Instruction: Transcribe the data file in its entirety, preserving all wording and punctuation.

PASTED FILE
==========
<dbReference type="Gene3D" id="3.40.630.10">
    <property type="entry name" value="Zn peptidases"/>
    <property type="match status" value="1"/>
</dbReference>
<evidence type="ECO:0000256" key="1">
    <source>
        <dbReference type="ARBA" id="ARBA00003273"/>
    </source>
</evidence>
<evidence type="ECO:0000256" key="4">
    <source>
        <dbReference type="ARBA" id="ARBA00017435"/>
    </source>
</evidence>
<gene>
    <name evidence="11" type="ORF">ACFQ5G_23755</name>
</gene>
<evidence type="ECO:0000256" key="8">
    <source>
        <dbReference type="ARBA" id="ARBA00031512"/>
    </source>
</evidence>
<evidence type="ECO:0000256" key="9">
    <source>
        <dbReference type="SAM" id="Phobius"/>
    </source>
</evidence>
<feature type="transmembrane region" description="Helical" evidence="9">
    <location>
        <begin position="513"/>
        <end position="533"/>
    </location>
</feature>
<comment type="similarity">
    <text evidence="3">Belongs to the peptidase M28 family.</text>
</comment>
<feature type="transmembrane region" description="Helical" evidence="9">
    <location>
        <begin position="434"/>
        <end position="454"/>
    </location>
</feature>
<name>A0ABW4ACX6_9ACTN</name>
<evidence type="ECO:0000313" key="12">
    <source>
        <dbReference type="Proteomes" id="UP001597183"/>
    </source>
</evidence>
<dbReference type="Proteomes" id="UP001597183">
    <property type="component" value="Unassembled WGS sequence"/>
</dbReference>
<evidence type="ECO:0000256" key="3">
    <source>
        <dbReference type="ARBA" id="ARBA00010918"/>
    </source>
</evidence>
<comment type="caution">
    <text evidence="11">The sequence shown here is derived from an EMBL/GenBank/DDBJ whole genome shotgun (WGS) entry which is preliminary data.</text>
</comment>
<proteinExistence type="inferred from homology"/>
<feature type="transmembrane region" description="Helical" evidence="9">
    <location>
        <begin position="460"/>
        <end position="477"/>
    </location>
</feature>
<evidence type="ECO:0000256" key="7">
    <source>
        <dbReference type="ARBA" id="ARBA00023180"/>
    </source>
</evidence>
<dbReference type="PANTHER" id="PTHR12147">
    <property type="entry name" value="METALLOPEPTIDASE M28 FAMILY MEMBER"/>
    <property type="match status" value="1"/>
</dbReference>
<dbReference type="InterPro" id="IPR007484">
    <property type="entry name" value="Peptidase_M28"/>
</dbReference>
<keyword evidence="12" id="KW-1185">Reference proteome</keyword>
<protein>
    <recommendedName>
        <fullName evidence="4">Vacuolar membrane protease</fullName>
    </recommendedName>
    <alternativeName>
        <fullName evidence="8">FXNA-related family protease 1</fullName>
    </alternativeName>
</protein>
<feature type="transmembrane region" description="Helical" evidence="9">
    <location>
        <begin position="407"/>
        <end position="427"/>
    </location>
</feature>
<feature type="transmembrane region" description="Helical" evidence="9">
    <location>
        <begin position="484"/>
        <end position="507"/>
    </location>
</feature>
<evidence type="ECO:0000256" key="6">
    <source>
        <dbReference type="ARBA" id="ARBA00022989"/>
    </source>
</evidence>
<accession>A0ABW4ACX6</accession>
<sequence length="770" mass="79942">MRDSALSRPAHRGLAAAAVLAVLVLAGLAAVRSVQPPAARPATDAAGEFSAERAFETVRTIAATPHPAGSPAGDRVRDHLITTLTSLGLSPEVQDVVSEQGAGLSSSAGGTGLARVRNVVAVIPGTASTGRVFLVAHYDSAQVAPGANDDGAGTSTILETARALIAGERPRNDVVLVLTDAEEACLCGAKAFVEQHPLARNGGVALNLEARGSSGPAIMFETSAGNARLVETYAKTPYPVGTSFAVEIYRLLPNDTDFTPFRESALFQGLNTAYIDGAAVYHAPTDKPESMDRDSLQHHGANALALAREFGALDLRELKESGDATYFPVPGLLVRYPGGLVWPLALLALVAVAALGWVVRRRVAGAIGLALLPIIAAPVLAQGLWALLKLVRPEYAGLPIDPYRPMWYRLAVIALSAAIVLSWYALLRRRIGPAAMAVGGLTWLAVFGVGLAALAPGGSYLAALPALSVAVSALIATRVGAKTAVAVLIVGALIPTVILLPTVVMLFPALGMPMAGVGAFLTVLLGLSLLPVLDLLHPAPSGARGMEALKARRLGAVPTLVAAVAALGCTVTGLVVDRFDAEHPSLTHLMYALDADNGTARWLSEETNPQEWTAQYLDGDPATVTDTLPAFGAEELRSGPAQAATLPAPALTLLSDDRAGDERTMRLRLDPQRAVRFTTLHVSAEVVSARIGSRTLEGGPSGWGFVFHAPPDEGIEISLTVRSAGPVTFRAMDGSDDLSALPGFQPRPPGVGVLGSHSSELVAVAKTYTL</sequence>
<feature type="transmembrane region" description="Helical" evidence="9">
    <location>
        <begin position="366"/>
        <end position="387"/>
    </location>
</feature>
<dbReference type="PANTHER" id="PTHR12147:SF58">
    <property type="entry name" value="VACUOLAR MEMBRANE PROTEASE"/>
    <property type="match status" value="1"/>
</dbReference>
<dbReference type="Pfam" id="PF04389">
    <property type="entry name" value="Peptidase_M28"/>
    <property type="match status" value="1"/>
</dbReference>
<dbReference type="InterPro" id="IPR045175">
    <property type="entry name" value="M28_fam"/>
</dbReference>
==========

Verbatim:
<dbReference type="Gene3D" id="3.40.630.10">
    <property type="entry name" value="Zn peptidases"/>
    <property type="match status" value="1"/>
</dbReference>
<evidence type="ECO:0000256" key="1">
    <source>
        <dbReference type="ARBA" id="ARBA00003273"/>
    </source>
</evidence>
<evidence type="ECO:0000256" key="4">
    <source>
        <dbReference type="ARBA" id="ARBA00017435"/>
    </source>
</evidence>
<gene>
    <name evidence="11" type="ORF">ACFQ5G_23755</name>
</gene>
<evidence type="ECO:0000256" key="8">
    <source>
        <dbReference type="ARBA" id="ARBA00031512"/>
    </source>
</evidence>
<evidence type="ECO:0000256" key="9">
    <source>
        <dbReference type="SAM" id="Phobius"/>
    </source>
</evidence>
<feature type="transmembrane region" description="Helical" evidence="9">
    <location>
        <begin position="513"/>
        <end position="533"/>
    </location>
</feature>
<comment type="similarity">
    <text evidence="3">Belongs to the peptidase M28 family.</text>
</comment>
<feature type="transmembrane region" description="Helical" evidence="9">
    <location>
        <begin position="434"/>
        <end position="454"/>
    </location>
</feature>
<name>A0ABW4ACX6_9ACTN</name>
<evidence type="ECO:0000313" key="12">
    <source>
        <dbReference type="Proteomes" id="UP001597183"/>
    </source>
</evidence>
<dbReference type="Proteomes" id="UP001597183">
    <property type="component" value="Unassembled WGS sequence"/>
</dbReference>
<evidence type="ECO:0000256" key="3">
    <source>
        <dbReference type="ARBA" id="ARBA00010918"/>
    </source>
</evidence>
<comment type="caution">
    <text evidence="11">The sequence shown here is derived from an EMBL/GenBank/DDBJ whole genome shotgun (WGS) entry which is preliminary data.</text>
</comment>
<proteinExistence type="inferred from homology"/>
<feature type="transmembrane region" description="Helical" evidence="9">
    <location>
        <begin position="460"/>
        <end position="477"/>
    </location>
</feature>
<evidence type="ECO:0000256" key="7">
    <source>
        <dbReference type="ARBA" id="ARBA00023180"/>
    </source>
</evidence>
<dbReference type="PANTHER" id="PTHR12147">
    <property type="entry name" value="METALLOPEPTIDASE M28 FAMILY MEMBER"/>
    <property type="match status" value="1"/>
</dbReference>
<dbReference type="InterPro" id="IPR007484">
    <property type="entry name" value="Peptidase_M28"/>
</dbReference>
<keyword evidence="12" id="KW-1185">Reference proteome</keyword>
<protein>
    <recommendedName>
        <fullName evidence="4">Vacuolar membrane protease</fullName>
    </recommendedName>
    <alternativeName>
        <fullName evidence="8">FXNA-related family protease 1</fullName>
    </alternativeName>
</protein>
<feature type="transmembrane region" description="Helical" evidence="9">
    <location>
        <begin position="407"/>
        <end position="427"/>
    </location>
</feature>
<feature type="transmembrane region" description="Helical" evidence="9">
    <location>
        <begin position="484"/>
        <end position="507"/>
    </location>
</feature>
<evidence type="ECO:0000256" key="6">
    <source>
        <dbReference type="ARBA" id="ARBA00022989"/>
    </source>
</evidence>
<accession>A0ABW4ACX6</accession>
<sequence length="770" mass="79942">MRDSALSRPAHRGLAAAAVLAVLVLAGLAAVRSVQPPAARPATDAAGEFSAERAFETVRTIAATPHPAGSPAGDRVRDHLITTLTSLGLSPEVQDVVSEQGAGLSSSAGGTGLARVRNVVAVIPGTASTGRVFLVAHYDSAQVAPGANDDGAGTSTILETARALIAGERPRNDVVLVLTDAEEACLCGAKAFVEQHPLARNGGVALNLEARGSSGPAIMFETSAGNARLVETYAKTPYPVGTSFAVEIYRLLPNDTDFTPFRESALFQGLNTAYIDGAAVYHAPTDKPESMDRDSLQHHGANALALAREFGALDLRELKESGDATYFPVPGLLVRYPGGLVWPLALLALVAVAALGWVVRRRVAGAIGLALLPIIAAPVLAQGLWALLKLVRPEYAGLPIDPYRPMWYRLAVIALSAAIVLSWYALLRRRIGPAAMAVGGLTWLAVFGVGLAALAPGGSYLAALPALSVAVSALIATRVGAKTAVAVLIVGALIPTVILLPTVVMLFPALGMPMAGVGAFLTVLLGLSLLPVLDLLHPAPSGARGMEALKARRLGAVPTLVAAVAALGCTVTGLVVDRFDAEHPSLTHLMYALDADNGTARWLSEETNPQEWTAQYLDGDPATVTDTLPAFGAEELRSGPAQAATLPAPALTLLSDDRAGDERTMRLRLDPQRAVRFTTLHVSAEVVSARIGSRTLEGGPSGWGFVFHAPPDEGIEISLTVRSAGPVTFRAMDGSDDLSALPGFQPRPPGVGVLGSHSSELVAVAKTYTL</sequence>
<feature type="transmembrane region" description="Helical" evidence="9">
    <location>
        <begin position="366"/>
        <end position="387"/>
    </location>
</feature>
<dbReference type="PANTHER" id="PTHR12147:SF58">
    <property type="entry name" value="VACUOLAR MEMBRANE PROTEASE"/>
    <property type="match status" value="1"/>
</dbReference>
<dbReference type="Pfam" id="PF04389">
    <property type="entry name" value="Peptidase_M28"/>
    <property type="match status" value="1"/>
</dbReference>
<dbReference type="InterPro" id="IPR045175">
    <property type="entry name" value="M28_fam"/>
</dbReference>